In recent months, a slew of animal foods, from treats to kibble, have found themselves under recall and scrutiny along with their human counterparts. Reports, even as recent as last month, have made claims of the findings of euthanasia drugs in canned dog foods. According to the most recent FDA statement on the recall:
“The FDA has informed J.M. Smucker that the firm’s action to remove products from the marketplace is now considered a recall. The FDA based this decision on a test by the firm confirming the presence of pentobarbital in the tallow ingredient used in the affected products.
The FDA is continuing its investigation and has collected finished product samples for testing that is currently pending. While the firm and FDA testing was pending, the FDA agreed to allow the firm to withdraw products from the marketplace because it was the quickest way to remove potentially adulterated product. However, now that the firm has verified that the products contain pentobarbital, an illegal substance in pet food at any amount, the firm has agreed to continue to remove product under the voluntarily recall process. The FDA will share more information as it becomes available.”
Since this time, yet more dog food and dog treats have been recalled, and what makes this particularly difficult is the obvious fact that our precious pets cannot advocate for the troubles that may affect them. They rely on us, their owners, to be vigilant about what they ingest and to heed any recalls associated with their food, play toys, and treats.
TruPet LLC, Carnivore Meat Company, and Steve’s Real Foods have recalled some varieties of dog food and dog treats due to the possibility of salmonella contamination. The Michigan Department of Agriculture prompted this recall following a collection of retail samples from batches of each product. Fortunately, no illnesses have been reported that were linked to these specific foods:
Additionally, recalls issued the week of February 25, 2018 include the following:
Lot numbers and distribution areas were not readily available, so contact the vendor directly, or you can consult the FDA for pet food recall information on their website: www.fda.gov.
How Our Pets Can Become Sickened
Our canine friends can become ill in the same way that humans do: bacterial pathogens such as salmonella can infiltrate the food or treats at any point from harvesting to production to preparation. Pet food can become contaminated with a pathogen such as Salmonella because the food originates from animals. Typically, pet food products are cooked to temperatures that destroy bacteria; however, if an additive to the food (such as flavoring) is added to the food after the cooking process, the pet food can become contaminated with these materials.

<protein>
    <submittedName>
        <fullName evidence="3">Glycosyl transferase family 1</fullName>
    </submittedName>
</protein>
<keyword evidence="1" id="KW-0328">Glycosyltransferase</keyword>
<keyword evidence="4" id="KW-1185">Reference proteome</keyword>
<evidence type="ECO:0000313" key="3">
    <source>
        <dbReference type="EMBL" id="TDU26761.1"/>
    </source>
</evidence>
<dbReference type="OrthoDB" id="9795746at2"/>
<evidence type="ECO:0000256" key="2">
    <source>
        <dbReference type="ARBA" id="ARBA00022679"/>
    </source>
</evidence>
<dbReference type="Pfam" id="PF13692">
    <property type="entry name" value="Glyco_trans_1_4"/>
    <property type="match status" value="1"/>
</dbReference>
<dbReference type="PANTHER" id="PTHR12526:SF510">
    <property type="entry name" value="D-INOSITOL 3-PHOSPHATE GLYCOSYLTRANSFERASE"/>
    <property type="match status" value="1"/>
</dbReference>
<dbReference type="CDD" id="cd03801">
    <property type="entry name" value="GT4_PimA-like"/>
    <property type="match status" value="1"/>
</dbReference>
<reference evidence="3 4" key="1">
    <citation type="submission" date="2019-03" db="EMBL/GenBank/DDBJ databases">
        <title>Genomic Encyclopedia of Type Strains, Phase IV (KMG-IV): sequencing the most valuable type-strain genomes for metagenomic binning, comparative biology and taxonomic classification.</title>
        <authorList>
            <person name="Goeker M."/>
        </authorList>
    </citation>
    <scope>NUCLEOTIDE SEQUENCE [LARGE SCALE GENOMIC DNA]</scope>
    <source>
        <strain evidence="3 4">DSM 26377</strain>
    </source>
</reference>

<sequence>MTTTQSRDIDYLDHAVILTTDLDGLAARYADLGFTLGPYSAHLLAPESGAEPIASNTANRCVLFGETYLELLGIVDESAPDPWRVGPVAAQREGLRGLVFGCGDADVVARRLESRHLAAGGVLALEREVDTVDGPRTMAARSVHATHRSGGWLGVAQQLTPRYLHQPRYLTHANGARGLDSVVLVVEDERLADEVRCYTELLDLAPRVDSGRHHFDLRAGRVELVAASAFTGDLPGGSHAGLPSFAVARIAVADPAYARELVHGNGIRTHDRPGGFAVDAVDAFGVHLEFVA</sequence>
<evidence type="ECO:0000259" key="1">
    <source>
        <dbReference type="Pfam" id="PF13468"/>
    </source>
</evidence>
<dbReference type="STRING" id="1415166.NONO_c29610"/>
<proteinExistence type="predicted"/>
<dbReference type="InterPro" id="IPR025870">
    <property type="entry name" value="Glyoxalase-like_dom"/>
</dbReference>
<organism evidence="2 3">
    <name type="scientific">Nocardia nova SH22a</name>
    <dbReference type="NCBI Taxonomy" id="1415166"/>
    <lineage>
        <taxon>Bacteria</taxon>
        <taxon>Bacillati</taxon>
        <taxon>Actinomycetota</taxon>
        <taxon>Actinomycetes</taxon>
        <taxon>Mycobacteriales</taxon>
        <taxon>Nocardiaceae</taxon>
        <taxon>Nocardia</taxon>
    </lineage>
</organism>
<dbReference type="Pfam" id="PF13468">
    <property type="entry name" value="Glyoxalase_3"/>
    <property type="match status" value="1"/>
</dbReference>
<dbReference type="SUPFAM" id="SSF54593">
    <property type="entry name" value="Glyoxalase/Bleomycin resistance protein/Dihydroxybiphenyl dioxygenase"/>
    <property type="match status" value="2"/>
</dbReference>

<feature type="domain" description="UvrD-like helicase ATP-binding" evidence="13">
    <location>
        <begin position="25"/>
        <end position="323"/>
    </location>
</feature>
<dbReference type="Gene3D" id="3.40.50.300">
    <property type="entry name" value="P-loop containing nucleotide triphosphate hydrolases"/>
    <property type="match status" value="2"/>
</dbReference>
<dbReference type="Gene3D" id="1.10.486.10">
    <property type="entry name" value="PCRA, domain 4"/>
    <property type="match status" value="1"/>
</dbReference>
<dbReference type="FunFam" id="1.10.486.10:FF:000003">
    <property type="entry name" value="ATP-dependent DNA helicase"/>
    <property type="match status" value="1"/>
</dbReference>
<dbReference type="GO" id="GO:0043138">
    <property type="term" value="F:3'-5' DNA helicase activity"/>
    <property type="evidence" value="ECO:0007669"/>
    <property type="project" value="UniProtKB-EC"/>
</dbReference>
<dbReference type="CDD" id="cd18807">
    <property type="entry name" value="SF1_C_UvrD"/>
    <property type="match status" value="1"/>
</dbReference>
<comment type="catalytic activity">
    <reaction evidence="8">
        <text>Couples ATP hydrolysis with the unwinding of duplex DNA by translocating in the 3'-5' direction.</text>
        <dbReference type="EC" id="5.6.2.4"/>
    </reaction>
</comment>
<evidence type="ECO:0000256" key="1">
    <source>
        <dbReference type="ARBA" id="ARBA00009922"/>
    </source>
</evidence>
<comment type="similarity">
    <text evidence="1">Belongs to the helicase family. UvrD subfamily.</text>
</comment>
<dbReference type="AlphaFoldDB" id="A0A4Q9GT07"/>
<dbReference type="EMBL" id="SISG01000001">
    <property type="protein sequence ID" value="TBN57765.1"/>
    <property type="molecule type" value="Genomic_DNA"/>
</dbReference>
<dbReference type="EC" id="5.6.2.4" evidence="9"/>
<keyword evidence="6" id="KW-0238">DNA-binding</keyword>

Salmonellainfections occur after the host (either human or animal) eats, or ingests, the food. It can also occur by coming into contact with contaminated products and subsequently touching your mouth or face, allowing the bacteria access to your gastrointestinal tract and causing disease. Salmonella is one of the classifications of diseases that affect your stomach or intestines and are spread between animals and people. Enteric zoonotic diseases are caused by germs such as Salmonella, E.coli, and Campylobacter.These bacteria can cause illness in your stomach and intestines and cause symptoms such as diarrhea, fever, or stomach cramps.
So the question arises, does this mean that pet food isn’t really safe given that there seem to be more and more pet foods and treats being recalled due to pathogens such as Salmonella? There are several reasons for this, one of which is that large scale recalls increase public awareness of and sensitivity to pet food safety. Another reason is that both manufacturers and the FDA have become increasingly hyper-vigilant with regard to bacterial pathogens in human food sources. That has led to increased surveillance and reporting of foodborne illnesses. Additionally, there is the Reportable Food Registry, an early detection reporting system that permits immediate reporting of safety issues with food and animal feed, including pet food. Typically, when any pathogen such as Salmonellaor E.Coliis detected in a pet food, a voluntary recall is issued, and the pet food is considered adulterated and unfit for consumption. In fact, the vast majority of pet food recalls has been voluntary and is not an indication that pet food is unsafe. It is, rather, an indication that prevention is being effected by catching the potential problem sooner rather than later.
Symptoms of Salmonella Infection in Dogs
People can get salmonellapoisoning from handling contaminated dog food or touching the unwashed surfaces that the food touched. If your pet is infected, they can also be carriers of the infection and transmit it to other animals as well as humans. If your pet has come in contact with the above-mentioned products, call your vet immediately.
By: Kerry Bazany, Contributing Writer (Non-Lawyer)